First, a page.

A Close Shave is framed in its original 1.66:1 aspect ratio, opening up the frame a bit on the left and right sides when compared to the previous DVD releases that were framed at 1.33:1. Colors are vibrant and well-saturated, inky blacks, with fine detail and noticeable but unobtrusive film grain. Compression artifacts are virtually non-existent.
A Matter of Loaf and Death, being the most recent, looks the best of the lot. Framed in its original aspect ratio of 1.78:1, colors are vibrant and well-saturated, inky blacks, with fine detail. Compression artifacts are virtually non-existent.
A Grand Day Out: 3 out of 5
The Wrong Trousers: 4 out of 5
A Close Shave: 4 out of 5
A Matter of Loaf and Death: 4 out of 5
Audio: 3.5 out of 5
All four shorts have Dolby Digital 5.1 (at 640 kbps), PCM 5.1, and PCM 2.0 soundtracks.
On A Grand Day Out, my preference was for the PCM 2.0 soundtrack. Both the Dolby Digital and PCM 5.1 tracks were too bass-heavy with much of the audio coming from the front center speaker. The PCM 2.0 was more balanced and expansive, but still suffers from the audio recording technologies used during production of the short. Fidelity is weak, but dialogue remains intelligible.
The PCM 5.1 soundtrack was my preference for the remainder of the shorts, although the dialogue does sometimes get lost when the mix is very active.
A Grand Day Out: 2 out of 5
The Wrong Trousers: 3 out of 5
A Close Shave: 3 out of 5
A Matter of Loaf and Death: 3 out of 5
Special Features: 4 out of 5
Many of the special features from previous DVD releases have been ported over. Noticeably missing, from the original FOX release are the BBC Christmas interstitials and excerpts from some of Nick Park’s early animated shorts. All of the commentary tracks are accessible from the Setup menu, and all of the featurettes are in standard definition.
Audio Commentary With Nick Park on A Grand Day Out: Nick Park discusses the origins of Wallace and Gromit with Aardman co-founder Peter Lord (?). Topics discussed include how the film took over six years to make, the first ten minutes were produced at the National Film and Television School as a final graduation project, and how Wallace was inspired by Park’s father, who also was an inventor.
Audio Commentary with Nick Park, Bob Baker, and Steve Box on The Wrong Trousers: The three discuss making the film, and mention that Wrong Trousers was a constant inspiration for the creation of the feature film, Curse of the Were-Rabbit. They also discuss the use of video monitoring to check their animation, lifetime inspirations in actions and dialogue used in the film, and some of the crude devices used to achieve the animation.
Audio Commentary with Nick Park and Steve Box on A Close Shave: The two discuss the differences between Close Shave and Wrong Trousers, the pressure to try and top the prior film and remain fresh, introducing a love interest in the series for Wallace, and the many films that inspired them and referenced in the movie.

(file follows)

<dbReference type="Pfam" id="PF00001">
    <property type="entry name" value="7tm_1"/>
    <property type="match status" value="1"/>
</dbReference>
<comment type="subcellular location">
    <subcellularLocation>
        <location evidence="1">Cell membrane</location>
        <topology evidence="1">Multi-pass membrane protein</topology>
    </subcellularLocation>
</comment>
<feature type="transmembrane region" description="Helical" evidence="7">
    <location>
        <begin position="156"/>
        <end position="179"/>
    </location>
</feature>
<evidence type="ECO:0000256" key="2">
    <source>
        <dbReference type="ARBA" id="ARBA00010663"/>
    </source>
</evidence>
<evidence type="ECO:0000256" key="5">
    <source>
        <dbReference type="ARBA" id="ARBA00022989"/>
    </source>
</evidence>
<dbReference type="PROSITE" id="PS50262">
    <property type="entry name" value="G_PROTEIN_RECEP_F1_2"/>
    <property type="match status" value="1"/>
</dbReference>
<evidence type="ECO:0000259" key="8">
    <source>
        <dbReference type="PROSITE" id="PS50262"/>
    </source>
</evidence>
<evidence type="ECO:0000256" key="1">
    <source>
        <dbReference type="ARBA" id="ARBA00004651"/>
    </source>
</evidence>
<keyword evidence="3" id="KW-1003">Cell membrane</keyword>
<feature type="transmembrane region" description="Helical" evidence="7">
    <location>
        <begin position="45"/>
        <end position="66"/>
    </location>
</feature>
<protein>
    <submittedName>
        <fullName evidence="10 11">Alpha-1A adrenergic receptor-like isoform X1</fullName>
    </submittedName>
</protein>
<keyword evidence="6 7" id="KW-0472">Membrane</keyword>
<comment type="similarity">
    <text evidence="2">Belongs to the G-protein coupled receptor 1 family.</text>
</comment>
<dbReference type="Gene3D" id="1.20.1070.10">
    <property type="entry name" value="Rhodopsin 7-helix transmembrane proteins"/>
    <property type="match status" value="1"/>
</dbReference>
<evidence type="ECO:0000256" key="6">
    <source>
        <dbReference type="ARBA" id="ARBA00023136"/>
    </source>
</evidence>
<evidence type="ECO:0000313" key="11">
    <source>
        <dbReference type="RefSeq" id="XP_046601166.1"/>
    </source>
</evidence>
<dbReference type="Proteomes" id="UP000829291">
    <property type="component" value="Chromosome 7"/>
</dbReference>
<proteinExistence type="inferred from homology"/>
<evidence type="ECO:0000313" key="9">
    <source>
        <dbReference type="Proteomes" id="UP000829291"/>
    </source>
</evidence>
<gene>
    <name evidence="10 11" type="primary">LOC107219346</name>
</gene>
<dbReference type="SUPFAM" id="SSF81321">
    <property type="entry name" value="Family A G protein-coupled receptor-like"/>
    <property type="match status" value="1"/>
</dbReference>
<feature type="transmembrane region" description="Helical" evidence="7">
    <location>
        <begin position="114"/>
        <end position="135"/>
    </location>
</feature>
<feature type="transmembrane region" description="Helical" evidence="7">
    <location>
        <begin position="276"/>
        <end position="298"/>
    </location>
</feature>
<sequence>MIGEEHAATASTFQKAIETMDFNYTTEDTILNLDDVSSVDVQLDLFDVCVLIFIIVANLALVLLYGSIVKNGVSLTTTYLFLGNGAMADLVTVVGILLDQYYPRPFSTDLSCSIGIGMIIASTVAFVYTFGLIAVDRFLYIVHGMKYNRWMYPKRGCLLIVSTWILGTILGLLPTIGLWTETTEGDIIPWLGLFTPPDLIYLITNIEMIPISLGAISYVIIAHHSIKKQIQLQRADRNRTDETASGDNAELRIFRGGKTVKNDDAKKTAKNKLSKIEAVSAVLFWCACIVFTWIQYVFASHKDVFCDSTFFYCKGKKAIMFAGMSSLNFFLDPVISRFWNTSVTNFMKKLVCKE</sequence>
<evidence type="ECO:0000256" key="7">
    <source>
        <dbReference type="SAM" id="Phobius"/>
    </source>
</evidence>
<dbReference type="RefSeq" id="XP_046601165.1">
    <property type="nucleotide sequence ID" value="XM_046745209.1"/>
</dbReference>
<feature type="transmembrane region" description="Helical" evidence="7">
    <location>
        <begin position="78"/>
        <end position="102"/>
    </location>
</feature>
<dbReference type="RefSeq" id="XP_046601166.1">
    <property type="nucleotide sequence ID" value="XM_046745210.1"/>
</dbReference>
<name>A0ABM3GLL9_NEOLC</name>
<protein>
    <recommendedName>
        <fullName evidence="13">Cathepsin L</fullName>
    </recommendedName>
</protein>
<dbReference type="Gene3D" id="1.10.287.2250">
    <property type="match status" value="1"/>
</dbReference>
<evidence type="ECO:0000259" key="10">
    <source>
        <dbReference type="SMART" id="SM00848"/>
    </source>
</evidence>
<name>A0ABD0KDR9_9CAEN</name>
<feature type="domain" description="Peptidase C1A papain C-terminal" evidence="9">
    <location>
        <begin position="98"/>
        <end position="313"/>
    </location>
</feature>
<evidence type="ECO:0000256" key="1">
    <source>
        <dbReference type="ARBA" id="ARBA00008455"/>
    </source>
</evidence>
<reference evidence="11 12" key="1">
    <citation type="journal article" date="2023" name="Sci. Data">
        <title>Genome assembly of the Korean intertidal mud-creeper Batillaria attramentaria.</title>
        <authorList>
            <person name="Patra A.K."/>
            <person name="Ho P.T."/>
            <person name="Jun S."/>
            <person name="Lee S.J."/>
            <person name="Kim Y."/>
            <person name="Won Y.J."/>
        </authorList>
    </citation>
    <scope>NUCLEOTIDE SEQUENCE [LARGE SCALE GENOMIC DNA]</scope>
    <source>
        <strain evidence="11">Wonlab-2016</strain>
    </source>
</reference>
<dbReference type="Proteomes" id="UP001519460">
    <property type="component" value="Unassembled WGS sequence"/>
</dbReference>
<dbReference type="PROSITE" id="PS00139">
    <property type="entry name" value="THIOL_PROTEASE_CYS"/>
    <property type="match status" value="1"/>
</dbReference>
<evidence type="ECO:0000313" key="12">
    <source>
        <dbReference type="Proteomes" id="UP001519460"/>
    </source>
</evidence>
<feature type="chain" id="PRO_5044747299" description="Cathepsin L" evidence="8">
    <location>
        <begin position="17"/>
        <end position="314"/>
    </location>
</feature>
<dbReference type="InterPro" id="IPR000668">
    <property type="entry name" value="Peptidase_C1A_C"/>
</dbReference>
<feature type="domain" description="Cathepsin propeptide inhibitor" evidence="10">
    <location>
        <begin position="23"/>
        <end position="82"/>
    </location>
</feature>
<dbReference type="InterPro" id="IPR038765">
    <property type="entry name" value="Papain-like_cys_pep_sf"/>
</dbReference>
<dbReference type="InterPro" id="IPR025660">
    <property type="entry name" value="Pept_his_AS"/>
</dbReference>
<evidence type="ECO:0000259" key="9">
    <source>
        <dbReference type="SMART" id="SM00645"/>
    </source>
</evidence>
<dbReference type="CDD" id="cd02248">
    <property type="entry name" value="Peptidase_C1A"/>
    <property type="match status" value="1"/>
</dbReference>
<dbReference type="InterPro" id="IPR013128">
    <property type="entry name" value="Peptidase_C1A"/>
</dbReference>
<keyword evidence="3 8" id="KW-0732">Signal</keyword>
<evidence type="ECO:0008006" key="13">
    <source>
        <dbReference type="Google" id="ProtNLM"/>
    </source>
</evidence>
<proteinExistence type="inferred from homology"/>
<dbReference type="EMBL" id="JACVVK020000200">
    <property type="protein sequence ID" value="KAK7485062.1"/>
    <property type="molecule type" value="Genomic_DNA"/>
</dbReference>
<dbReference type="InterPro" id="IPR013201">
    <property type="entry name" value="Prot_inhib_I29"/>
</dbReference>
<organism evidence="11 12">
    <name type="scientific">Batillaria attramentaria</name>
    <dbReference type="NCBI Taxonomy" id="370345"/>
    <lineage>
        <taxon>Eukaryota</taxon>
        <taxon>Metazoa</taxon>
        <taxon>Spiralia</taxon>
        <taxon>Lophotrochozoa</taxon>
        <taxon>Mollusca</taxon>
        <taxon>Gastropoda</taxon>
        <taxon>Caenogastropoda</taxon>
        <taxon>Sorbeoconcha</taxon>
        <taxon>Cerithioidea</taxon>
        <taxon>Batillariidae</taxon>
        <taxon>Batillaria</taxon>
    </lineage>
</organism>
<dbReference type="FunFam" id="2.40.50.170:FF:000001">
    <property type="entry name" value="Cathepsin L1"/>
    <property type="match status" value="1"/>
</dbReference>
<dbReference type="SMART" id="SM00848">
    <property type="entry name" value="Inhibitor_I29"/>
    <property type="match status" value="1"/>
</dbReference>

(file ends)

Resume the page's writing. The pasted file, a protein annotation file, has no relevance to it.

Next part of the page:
Audio Commentary with Nick Park and David McCormick on A Matter of Loaf and Death: The two discuss the effects and animation techniques used in the film, compressing the storyline into 30 minutes after making feature-length, giving the film a cinematic feel, some of the continuity errors that can be found, and the many references to other Hollywood films.
How They Donut: The Making of A Matter of Loaf and Death: A 20 minute behind the scenes look at the making of the most recent Wallace and Gromit adventure. One of the challenges in making the film was working within a television budget but trying to keep the production values of a feature film. This is also the first Wallace and Gromit short that utilized digital cinematography with a customized digital still camera (the same technology used on Corpse Bride).
A Close Shave: How It Was Done: A five minute behind the scenes look at the digital effects used in the prison break sequence and the motorcycle chase by showing the different stages from original photography, the effects plates, and final composite.
Inside The Wrong Trousers: A 24 minute behind the scenes look at the making of the film. This is the complete version, and not the excerpt included on the first FOX DVD release.
The Amazing Adventures of Wallace & Gromit: The history (up to a Close Shave) of the two famous characters is explored in this 15 minute featurette, including clips from some of Nick Park’s other works.
Scrapbook: A gallery of production stills and invention blueprints from the various Wallace and Gromit shorts. The sound effects for each screen change were a bit unnecessary.
Cracking Contraptions: Originally produced as training exercises for the various animators at Aardman who would be working on the feature film, these ten shorts, running about two minutes each, feature some of Wallace’s inventions.
Shaun The Sheep in Off The Baa!:The adorable sheep from A Close Shave is featured in this seven minute cartoon from the television series. When a head of cabbage falls off the farmer’s truck, Shaun and his fellow sheep play a game of soccer with the leafy ball.
Wallace & Gromit’s Grand Adventures Video Game Demo: A PC game demo, but it requires a BD-Rom drive in order to install on your PC, and is not supported on 64-bit Windows operating systems.
Overall: 4.5 out of 5
Calling this disc a “Complete Collection” is a bit deceiving, as complete implies it would also include the Dreamworks feature Curse of the Were-Rabbit. Also, since BD-Rom drives are still fairly new, the game demo should have either been included on a separate DVD-Rom disc, or included a Playstation 3 version of the demo. Otherwise, this Blu-ray is highly recommended. Cracking Blu-ray, Lionsgate!